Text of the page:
Statistics is an academic discipline concerned with the collection, graphic representation, and analysis of data taken from specific population surveys. College statistics programs often focus on three subsections of statistical study: applied, theoretical, and mathematical statistics. Applied statistics courses consolidate the study of descriptive and inferential statistics, which uses results from probability studies to explain clear numeric correlations in data as well as the more random results. On-campus and online statistics courses that discuss theoretical statistics use logic and probability theory to explain why data sets yield certain results while mathematical statistics are concerned with fundamentally altering experiment designs to create different probability data.
If you plan on enrolling in an online statistics course, you should know that there are no accrediting agencies for statistics courses or programs around the country. The American Statistical Association (AMSTAT) does offer voluntary accreditation to tenured statistics professors with an advanced statistics degree and over 5 years of teaching experience, but there are no ubiquitous accreditation criteria for online courses in statistics. Any online statistics class can teach you about probability theory, confounding factors, and numeric correlations, but the key aspect of this field is experimentation and sample survey design. Online courses simply cannot fulfill this portion of your statistics education since it is up to you to go out, design experiments, and use analytical thinking to explain results from any particular data set.
Online courses in statistics are useful tools for learning about probability theory, experiment design, inferential statistics, and data mining. During these courses, you will ask yourself questions such as:
Since there are no criteria for university or online-based statistics courses, you will have to rely upon your own independent research and discretion when selecting a relevant, informative course. Before enrolling, you should research the prestige of the school, the positions its graduates hold in the job market, as well as whether your professor has a PhD in statistics. Accredited postsecondary schools only hire faculty with doctorates in their field, so any college that falls short of that hiring criteria probably lacks an informative, current statistics curriculum. Largely populated universities often have online portals dedicated to student course reviews. You should heed the insight of students whom took your desired courses in the past when deciding if they fit your academic needs.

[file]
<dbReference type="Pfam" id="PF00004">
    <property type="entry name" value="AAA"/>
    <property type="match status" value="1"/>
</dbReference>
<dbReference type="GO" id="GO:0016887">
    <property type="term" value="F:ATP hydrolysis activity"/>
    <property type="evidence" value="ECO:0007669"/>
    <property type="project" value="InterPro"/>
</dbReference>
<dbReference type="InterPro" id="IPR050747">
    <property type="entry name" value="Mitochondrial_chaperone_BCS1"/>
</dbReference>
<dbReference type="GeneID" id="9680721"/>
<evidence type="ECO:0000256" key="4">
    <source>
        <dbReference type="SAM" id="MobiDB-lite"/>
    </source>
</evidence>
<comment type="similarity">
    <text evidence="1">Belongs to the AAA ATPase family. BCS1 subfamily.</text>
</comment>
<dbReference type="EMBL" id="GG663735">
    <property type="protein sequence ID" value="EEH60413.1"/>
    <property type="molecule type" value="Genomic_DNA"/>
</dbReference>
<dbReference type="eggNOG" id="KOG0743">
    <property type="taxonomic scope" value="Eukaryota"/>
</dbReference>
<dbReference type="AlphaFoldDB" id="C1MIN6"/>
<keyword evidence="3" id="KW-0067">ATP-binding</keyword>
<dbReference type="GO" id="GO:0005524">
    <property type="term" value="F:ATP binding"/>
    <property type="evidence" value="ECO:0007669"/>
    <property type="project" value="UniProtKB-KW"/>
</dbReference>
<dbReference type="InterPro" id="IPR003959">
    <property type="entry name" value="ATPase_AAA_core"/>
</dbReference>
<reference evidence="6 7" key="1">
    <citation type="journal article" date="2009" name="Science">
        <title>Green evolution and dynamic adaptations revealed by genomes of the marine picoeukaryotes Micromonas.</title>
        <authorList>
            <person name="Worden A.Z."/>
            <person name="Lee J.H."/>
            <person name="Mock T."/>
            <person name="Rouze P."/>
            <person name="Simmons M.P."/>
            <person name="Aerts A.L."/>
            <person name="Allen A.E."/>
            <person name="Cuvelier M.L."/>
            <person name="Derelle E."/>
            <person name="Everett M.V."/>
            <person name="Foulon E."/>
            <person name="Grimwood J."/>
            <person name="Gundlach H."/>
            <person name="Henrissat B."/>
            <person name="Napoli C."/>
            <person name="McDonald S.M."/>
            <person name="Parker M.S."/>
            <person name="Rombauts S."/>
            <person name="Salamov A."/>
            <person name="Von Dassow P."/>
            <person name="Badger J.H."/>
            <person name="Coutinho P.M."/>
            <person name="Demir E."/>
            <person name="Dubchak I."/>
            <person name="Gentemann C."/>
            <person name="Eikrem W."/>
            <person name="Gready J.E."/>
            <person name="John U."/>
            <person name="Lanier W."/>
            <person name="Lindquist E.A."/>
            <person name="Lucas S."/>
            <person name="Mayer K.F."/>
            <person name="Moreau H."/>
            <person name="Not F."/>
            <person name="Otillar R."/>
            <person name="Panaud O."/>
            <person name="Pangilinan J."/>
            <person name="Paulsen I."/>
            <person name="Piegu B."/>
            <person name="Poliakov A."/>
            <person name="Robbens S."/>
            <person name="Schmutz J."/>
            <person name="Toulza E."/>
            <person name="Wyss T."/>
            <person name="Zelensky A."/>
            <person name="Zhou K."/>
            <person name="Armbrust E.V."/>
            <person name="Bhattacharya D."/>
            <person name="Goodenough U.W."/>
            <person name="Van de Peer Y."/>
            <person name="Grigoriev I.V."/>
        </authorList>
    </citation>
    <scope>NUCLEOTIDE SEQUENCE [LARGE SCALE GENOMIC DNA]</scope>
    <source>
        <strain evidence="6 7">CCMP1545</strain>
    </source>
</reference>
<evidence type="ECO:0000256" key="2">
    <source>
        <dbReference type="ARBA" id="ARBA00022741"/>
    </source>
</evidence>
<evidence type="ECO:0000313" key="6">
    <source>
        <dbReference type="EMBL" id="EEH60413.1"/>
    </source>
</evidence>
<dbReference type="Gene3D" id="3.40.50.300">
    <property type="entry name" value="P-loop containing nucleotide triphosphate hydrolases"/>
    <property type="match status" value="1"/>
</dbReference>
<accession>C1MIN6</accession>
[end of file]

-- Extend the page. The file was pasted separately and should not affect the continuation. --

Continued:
We have compiled relevant open courseware in statistics and organized it in the directory below. Open courseware is simply a collection of online tests, video lectures, and related course materials from mostly prestigious universities from around the world. While these materials are non-restrictive and free to access, you will have to learn independently since you cannot interact with the professor of the course. However, these courses can be excellent resources if you are considering an on-campus or online statistics degree and want to gauge your interest in the subject matter and ability to meet classroom work requirements.
Through use of the materials in this online course, you can learn how to use statistics to model practical problems in science and engineering. To get the most out of this course, you will need MATLAB, a statistics software package for performing scientific research, as much of the course focuses on MATLAB data analysis. The materials for this course were originally offered as a graduate course in the summer of 2011, so having a background in an engineering or science field is required to get the most out of the materials.
These materials from an undergraduate online course are offered by the Open Learning Intiative at Carnegie Mellon University, and will teach you about basic logic for statistical reasoning. This course will also teach you how to apply statistics to real world situations and other fields of study, and assumes no prior knowledge about statistics. You will need statistical analysis software like Microsoft Excel or StatCrunch, as well as Flash and Java, to complete the exercises offered by the course.
This online course focuses on the medical practitioner’s responsibility to make sound decisions related to patient care based on genetics, epidemiology, information gathering and health assessment. Through this course, you will develop an in-depth understanding of fundamental concepts in biostatistics and research and design in order to effectively and systematically apply probabilistic reasoning to diagnostic issues that arise in clinical situations. Originally published as open courseware in 2012, this course is intended for first-year medical students with backgrounds in health and medicine.